Kids and Anxiety: What’s Normal and When to Seek Help

The first day of school. The first time at the pool. A surprise meeting with a gigantic dog.

Plenty of situations make kids feel nervous and uncomfortable. But how do parents know when a child is suffering from anxiety that requires professional attention? Here’s how to tell the difference and get your child the care he needs.

When children’s anxiety is normal

Some degree of anxiety in youngsters is appropriate rather than alarming. “It’s normal for children to have fears that come and go throughout their life,” says Tamar Chansky, PhD, psychologist and author of Freeing Your Child from Anxiety (2014). “Typically what happens is a child encounters a new situation and they need some time to learn about it, to work with it and get used to it.”

Sometimes anxiety is useful: It can help both children and adults navigate dangerous scenarios. “Feeling anxious or worried is necessary to be a human being. If you didn’t feel anxious when you got to the edge of the cliff, your family line would die out right then,” says Deborah Gilboa, MD, a pediatrician and child development expert.

Typical Fears By Age

Infants and toddlers Separation from caregivers, strangers, loud noises
2-3 yrs Animals, darkness, thunder and lightning, fire, water
4-5 Bugs, getting lost, monsters, death
5-7 Germs/illness, natural disasters, school
7-12 Performance anxiety, social situations, burglars and kidnappers, war

When parents should be concerned about anxiety

Experts note two red flags of clinical anxiety: avoidance and extreme distress.

Childhood anxiety disorders are divided into several types, including generalized, separation, social, and specific phobias, according to the Anxiety and Depression Association of America. Though different disorders may manifest in different ways, here are a few of the most common symptoms:

  • Avoidance of specific activities, situations or people
  • A tendency to worry about what can go wrong in any scenario
  • Worries or fears that interfere with normal daily activities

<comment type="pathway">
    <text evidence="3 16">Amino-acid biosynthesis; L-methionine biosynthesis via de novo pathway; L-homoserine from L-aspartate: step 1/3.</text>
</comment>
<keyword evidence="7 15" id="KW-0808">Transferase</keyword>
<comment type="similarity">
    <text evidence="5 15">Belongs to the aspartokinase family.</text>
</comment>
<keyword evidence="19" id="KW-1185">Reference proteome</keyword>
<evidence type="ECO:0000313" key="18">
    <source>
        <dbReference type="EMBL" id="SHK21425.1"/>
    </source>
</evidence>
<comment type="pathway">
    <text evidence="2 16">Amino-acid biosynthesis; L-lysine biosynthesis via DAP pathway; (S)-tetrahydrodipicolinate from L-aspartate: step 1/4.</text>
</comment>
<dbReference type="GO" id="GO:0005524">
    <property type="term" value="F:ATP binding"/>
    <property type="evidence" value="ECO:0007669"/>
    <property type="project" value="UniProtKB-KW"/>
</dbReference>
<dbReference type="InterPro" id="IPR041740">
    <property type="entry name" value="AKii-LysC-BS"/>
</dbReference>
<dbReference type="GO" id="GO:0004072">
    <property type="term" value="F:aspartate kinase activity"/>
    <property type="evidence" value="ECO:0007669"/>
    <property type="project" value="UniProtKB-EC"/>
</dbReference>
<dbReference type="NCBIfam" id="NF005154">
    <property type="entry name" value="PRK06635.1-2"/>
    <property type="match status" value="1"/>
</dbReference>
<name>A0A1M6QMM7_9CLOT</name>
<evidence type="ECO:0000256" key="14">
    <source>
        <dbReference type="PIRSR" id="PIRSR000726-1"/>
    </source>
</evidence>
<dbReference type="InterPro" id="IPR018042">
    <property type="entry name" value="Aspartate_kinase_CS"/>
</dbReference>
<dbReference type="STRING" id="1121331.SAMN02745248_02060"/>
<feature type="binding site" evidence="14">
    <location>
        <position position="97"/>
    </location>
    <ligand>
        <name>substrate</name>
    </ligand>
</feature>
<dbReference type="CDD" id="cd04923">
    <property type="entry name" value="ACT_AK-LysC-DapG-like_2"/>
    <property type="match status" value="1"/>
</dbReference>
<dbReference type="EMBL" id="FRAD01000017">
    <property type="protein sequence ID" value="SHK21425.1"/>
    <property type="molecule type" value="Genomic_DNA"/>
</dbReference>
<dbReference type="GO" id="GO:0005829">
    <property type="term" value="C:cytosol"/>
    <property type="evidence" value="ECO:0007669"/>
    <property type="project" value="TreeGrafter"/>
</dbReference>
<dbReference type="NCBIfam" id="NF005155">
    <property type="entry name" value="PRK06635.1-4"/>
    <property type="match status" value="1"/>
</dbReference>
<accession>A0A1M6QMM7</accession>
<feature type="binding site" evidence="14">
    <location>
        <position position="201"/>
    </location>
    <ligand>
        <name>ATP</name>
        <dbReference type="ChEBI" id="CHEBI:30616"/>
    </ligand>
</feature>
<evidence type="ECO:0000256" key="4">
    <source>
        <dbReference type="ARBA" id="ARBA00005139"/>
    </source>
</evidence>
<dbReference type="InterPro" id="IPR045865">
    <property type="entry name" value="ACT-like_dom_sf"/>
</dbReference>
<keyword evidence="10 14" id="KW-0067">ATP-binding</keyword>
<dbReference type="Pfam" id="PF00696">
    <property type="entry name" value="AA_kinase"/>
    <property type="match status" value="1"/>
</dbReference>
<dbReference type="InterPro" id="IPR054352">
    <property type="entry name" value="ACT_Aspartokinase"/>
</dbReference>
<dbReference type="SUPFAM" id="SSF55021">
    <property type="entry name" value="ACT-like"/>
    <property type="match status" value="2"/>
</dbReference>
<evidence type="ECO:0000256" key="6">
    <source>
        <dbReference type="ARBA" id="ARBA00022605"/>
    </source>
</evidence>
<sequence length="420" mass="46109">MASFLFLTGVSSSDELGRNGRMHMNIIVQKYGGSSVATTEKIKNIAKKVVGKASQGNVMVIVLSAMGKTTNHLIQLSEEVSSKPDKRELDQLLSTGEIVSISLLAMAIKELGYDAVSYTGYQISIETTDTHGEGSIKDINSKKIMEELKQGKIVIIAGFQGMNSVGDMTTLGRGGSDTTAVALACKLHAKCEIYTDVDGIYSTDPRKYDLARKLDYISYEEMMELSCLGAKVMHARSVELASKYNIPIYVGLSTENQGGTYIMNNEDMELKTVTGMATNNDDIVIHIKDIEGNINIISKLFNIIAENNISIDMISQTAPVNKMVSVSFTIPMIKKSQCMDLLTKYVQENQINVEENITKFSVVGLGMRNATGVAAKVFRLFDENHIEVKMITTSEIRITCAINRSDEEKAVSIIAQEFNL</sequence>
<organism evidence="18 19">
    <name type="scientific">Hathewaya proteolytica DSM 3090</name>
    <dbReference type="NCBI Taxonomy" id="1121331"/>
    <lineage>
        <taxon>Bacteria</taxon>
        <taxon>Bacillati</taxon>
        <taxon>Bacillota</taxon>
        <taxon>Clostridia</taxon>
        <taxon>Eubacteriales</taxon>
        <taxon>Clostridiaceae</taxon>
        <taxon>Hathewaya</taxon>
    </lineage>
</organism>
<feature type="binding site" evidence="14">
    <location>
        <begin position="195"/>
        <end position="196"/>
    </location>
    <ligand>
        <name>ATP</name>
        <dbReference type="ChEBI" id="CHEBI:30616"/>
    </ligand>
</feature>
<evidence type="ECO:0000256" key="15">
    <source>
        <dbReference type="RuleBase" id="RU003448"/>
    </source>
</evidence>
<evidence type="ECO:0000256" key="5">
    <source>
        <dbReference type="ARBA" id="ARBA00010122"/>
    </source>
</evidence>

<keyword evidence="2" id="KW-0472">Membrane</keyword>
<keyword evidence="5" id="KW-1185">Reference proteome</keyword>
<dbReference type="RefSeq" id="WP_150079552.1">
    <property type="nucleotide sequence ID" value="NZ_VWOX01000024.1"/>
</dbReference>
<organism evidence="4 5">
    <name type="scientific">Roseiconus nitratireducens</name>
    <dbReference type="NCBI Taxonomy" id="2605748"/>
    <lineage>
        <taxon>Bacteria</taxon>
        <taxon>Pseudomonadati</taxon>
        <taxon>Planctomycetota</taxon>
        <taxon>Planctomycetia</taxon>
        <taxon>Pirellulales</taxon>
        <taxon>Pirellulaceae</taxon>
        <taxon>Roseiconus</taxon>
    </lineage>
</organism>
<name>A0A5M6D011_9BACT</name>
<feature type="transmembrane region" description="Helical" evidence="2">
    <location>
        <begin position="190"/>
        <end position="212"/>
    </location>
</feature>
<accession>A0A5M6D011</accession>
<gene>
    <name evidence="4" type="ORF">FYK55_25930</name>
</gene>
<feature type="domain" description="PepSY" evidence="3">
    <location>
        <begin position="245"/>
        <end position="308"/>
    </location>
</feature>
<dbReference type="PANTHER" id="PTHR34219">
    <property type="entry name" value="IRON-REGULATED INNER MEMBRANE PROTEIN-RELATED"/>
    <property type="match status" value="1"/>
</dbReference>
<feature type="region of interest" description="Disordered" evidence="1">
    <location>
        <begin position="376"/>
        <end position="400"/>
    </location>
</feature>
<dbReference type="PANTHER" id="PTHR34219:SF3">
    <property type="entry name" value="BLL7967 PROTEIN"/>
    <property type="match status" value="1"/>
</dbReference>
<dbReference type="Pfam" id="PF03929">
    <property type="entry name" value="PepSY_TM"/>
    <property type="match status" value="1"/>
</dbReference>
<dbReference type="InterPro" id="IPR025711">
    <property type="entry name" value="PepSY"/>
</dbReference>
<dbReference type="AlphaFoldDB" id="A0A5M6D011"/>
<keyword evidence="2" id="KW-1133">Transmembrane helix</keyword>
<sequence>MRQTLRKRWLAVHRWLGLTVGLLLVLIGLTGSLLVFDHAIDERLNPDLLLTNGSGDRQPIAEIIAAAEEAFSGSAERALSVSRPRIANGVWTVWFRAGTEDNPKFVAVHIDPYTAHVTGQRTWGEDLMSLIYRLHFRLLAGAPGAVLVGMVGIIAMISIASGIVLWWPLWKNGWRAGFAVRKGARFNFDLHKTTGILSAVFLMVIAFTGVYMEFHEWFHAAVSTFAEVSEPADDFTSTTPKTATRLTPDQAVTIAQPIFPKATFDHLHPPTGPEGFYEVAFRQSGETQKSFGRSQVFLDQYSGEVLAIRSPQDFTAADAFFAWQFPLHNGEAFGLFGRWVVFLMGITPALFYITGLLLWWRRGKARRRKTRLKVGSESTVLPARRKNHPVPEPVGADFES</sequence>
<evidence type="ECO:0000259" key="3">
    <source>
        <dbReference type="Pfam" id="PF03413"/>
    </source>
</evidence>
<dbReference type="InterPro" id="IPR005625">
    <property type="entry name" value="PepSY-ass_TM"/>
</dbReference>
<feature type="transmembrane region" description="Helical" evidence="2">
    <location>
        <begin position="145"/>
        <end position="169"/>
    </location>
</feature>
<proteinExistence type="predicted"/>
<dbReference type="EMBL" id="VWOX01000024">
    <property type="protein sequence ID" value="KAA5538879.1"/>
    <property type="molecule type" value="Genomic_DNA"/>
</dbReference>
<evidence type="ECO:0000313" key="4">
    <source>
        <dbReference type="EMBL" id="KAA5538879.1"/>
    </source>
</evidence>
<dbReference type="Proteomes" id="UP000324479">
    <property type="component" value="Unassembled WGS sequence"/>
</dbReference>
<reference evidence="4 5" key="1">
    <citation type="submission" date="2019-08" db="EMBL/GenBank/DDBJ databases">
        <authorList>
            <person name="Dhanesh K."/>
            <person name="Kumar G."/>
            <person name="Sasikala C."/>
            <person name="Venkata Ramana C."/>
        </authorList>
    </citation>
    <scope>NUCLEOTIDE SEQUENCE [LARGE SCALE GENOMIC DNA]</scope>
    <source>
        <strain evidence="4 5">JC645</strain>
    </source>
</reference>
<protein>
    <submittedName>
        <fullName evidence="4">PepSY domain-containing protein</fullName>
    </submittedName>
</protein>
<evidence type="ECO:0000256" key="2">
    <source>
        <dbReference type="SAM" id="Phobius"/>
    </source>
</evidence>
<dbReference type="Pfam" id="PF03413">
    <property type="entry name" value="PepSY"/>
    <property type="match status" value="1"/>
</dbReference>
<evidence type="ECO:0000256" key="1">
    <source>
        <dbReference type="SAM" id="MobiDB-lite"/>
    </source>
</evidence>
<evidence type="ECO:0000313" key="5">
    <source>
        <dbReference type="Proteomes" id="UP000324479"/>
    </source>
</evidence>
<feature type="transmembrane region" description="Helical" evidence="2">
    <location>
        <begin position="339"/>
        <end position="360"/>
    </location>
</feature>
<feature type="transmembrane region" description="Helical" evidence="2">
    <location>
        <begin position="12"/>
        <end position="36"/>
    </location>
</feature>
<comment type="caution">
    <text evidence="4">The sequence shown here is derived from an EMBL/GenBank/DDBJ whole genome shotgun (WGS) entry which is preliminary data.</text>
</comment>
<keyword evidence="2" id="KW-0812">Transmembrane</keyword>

• Persistent distress despite an adult’s reassurances
  • Trouble sleeping at night or insisting on sleeping with parents
  • Physical symptoms, such as headaches or stomach pain, that don’t stem from other medical conditions.

Fortunately, most children diagnosed with anxiety disorders will outgrow them, provided they live in supportive environments and get appropriate treatment.

What not to do when a child is anxious

At one time or another, every parent has made a well-meaning mistake that made things worse. For instance, you may be quick to dismiss a youngster’s emotions or label them “wrong,” Gilboa says. “We’re so used to guiding our kids’ behavior that we try to guide their feelings as well,” she says. “It never works.”

If left undiagnosed and untreated, a child with an anxiety disorder is at increased risk of engaging in dangerous behaviors, such as self-harm, substance abuse and bullying. “They develop negative coping strategies,” Gilboa says.

How to address kids’ anxiety

The first step is to acknowledge your child’s condition so you can learn more about it. “Whatever struggles our kids face, we want them to develop positive coping strategies,” Gilboa says. “Naming the problem makes that easier.”

Typically, it takes a professional to name the problem. That could mean a school psychologist, pediatrician or therapist.

Excerpted from “Kids and Anxiety: What’s Normal and When to Seek Help” from Aetna. Read the full article online for additional details.

Source: Aetna | Kids and Anxiety: What’s Normal and When to Seek Help, | ©2021 Aetna Inc.

If you have concerns about your child, CHC Care Coordinators can arrange a free 30-minute consultation so you can explore options with an expert. We invite you to call or email us at 650.688.3625 or to set up an initial Parent Consultation appointment. CHC teletherapy services are available now.

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